I get a bit of a mixed reaction from strangers in the street, I get stared at A LOT and most the time I just ignore it but if I’m having a bad day and I’ve got someone glaring at me and shaking their heads it just makes me really anxious. People come up to me and start talking to me about my tattoos and that’s really nice when people have a genuine interest in the art that I have. I’ve had some mean comments as well from complete strangers like I was going to order a coffee from Costa and the guy serving we was like ‘oh you look really scary’ I only wanted my coffee not your opinion on me but yeah thanks! Recently I got told I looked like a public toilet which was very nice- people have such a lovely way with words!


I would say to people thinking about their career when getting tattooed to think carefully about getting a obvious tattoo like on your hands, knuckles, face etc. just anywhere that can’t be covered just purely because some companies still judge someone on appearances as opposed to their skills and what they’re capable of. I think it’s a rubbish way of judging someone but at the end of the day that’s what people are like so before making a rushed decision and then being angry about not getting a job maybe just try sit down and have a careful think. As for getting tattoos on any other part of the body that can be covered then go crazy!

In the kind of job I have it doesn’t really matter about whether you have tattoos so I’m really happy about that, to be honest I’ve never really had a job (whilst having tattoos) that have a no tattoo policy, even when working at Waterstones I got my job because the manager liked my tattoos.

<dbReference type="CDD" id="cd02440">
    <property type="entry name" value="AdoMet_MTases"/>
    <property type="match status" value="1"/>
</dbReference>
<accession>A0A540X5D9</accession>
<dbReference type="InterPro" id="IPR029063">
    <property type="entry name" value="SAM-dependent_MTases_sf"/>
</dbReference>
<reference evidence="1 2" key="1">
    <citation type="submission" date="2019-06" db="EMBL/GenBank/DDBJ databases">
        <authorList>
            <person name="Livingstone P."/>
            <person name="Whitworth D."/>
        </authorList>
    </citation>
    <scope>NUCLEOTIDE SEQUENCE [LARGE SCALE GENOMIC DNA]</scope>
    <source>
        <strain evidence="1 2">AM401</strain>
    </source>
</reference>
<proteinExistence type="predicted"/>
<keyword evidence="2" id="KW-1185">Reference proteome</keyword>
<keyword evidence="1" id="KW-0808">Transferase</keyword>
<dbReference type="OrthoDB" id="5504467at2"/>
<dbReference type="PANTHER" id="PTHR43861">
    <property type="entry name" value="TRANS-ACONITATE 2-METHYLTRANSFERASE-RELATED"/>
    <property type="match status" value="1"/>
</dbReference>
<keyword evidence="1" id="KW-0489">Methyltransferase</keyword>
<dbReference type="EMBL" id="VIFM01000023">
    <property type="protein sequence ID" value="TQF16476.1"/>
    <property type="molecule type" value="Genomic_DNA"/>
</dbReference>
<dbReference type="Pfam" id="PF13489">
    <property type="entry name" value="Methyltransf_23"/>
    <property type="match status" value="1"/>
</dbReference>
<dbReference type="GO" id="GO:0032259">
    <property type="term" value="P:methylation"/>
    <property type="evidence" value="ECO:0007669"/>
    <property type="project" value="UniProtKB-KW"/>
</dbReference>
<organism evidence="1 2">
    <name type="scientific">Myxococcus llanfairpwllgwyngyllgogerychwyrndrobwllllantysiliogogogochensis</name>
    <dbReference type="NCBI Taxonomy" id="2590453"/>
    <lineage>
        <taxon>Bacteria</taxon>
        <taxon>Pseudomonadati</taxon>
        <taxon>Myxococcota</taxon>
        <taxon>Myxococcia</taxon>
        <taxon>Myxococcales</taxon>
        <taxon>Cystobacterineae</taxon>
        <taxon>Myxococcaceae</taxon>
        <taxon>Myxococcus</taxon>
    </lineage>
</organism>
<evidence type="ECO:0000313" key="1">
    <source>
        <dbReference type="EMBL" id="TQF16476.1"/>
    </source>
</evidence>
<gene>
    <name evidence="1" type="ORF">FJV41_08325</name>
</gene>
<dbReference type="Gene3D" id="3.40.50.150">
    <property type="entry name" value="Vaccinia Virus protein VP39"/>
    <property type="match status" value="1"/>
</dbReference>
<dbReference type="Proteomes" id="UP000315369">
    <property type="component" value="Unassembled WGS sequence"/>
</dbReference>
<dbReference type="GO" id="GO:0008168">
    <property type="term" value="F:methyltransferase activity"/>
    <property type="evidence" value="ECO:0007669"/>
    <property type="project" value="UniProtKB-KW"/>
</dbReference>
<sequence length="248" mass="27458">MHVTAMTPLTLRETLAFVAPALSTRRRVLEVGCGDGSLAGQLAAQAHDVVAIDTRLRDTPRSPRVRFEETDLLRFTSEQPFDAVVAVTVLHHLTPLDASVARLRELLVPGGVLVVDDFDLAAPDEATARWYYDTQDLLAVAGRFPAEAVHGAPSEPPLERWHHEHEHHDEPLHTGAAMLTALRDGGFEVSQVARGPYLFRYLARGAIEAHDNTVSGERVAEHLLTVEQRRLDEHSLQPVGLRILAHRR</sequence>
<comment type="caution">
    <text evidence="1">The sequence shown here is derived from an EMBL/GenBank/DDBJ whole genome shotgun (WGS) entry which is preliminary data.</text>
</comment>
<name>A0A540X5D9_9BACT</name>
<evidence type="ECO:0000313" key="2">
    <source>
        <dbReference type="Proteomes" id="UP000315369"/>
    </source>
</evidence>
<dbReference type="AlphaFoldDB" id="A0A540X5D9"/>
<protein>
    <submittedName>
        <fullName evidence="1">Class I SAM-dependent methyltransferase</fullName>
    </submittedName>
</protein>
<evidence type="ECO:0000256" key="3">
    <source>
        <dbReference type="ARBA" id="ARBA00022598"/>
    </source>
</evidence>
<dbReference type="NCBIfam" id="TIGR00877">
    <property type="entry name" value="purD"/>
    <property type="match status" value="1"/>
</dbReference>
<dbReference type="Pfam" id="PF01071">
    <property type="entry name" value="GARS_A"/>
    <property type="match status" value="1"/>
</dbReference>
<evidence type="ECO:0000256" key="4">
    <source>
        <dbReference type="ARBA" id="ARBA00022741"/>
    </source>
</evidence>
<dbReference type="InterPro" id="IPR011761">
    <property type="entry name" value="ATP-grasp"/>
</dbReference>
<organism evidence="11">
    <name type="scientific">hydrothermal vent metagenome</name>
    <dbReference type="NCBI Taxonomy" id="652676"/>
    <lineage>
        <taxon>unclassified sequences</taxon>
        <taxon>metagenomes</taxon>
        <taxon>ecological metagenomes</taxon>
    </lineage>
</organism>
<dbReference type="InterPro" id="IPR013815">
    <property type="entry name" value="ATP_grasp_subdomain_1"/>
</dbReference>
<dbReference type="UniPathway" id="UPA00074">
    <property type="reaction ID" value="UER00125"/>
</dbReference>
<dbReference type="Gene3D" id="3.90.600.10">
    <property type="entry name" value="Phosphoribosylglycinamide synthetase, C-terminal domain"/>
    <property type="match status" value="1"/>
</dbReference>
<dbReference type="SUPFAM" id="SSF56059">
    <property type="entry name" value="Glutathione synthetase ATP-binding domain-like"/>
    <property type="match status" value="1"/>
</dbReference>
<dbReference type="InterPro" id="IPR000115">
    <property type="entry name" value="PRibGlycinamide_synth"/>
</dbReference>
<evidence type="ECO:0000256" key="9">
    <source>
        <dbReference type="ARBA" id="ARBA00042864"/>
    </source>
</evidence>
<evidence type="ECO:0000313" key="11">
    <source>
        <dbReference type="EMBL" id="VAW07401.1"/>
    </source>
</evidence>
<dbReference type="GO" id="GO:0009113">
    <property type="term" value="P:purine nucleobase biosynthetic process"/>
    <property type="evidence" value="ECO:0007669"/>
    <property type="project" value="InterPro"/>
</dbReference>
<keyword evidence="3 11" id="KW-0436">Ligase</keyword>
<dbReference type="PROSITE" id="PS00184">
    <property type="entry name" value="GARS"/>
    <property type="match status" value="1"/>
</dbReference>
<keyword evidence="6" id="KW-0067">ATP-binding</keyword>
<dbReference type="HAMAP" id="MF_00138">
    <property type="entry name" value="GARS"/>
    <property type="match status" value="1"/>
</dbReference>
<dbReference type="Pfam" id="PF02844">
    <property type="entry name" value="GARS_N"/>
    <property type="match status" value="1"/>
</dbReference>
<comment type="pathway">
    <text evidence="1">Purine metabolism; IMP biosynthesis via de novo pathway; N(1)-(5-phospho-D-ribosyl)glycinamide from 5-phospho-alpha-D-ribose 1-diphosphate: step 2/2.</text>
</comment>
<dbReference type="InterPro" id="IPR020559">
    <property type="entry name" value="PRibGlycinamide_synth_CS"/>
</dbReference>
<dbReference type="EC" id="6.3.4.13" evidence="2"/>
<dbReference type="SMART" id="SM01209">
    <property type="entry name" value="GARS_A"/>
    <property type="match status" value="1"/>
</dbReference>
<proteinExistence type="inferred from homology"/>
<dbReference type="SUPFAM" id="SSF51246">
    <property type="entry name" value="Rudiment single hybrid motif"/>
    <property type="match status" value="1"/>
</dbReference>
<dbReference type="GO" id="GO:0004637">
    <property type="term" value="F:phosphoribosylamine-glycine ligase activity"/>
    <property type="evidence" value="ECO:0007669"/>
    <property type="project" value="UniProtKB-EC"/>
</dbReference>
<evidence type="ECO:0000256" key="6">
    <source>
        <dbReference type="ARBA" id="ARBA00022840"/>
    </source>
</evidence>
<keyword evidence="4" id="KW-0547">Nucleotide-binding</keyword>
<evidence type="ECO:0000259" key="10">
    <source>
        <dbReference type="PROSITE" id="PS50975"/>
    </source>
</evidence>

Interview with Yle Vinil

Our Italian contributor Ilaria Pauletti chatted to tattoo artist Yle Vinil who lives in Bergamo but works all around the world… 

Long eyelashes and red cheeks: these are two of the recognisable elements we can find both in her tattoos and in the artist herself! In this interview, Vinil talks about how it all began, revealing a more intimate view of her tattoo world, among Dolomites, childhood memories and bicycle rides!


How did you get into the world of tattooing? Did you immediately know that it would become an integral part of your life or it was just part of a gradual process?
I basically entered on tiptoe. When I was 18 I got my first tattoo, to commemorate a person who was very important to me, and I had lost a few years before.
I actually had never been attracted to tattoos before, and I did not get tattooed to be cool or to look different, but just to have a memory.
From that moment on, I fell completely in love with tattoos and a few years later I joined a tattoo studio as an assistant.


Year after year, your style becomes even more recognisable. Do the emotions you feel when creating a design and then a tattoo, remain the same? Every time I undertake a new adventure, when I guest in a new studio, I always feel emotional. Travelling makes me savour the beauty of my work, separating me from the routines of life. I must admit that sometimes we forget, while creating a tattoo, that we are creating something more or less important to the customer and that will be forever on skin.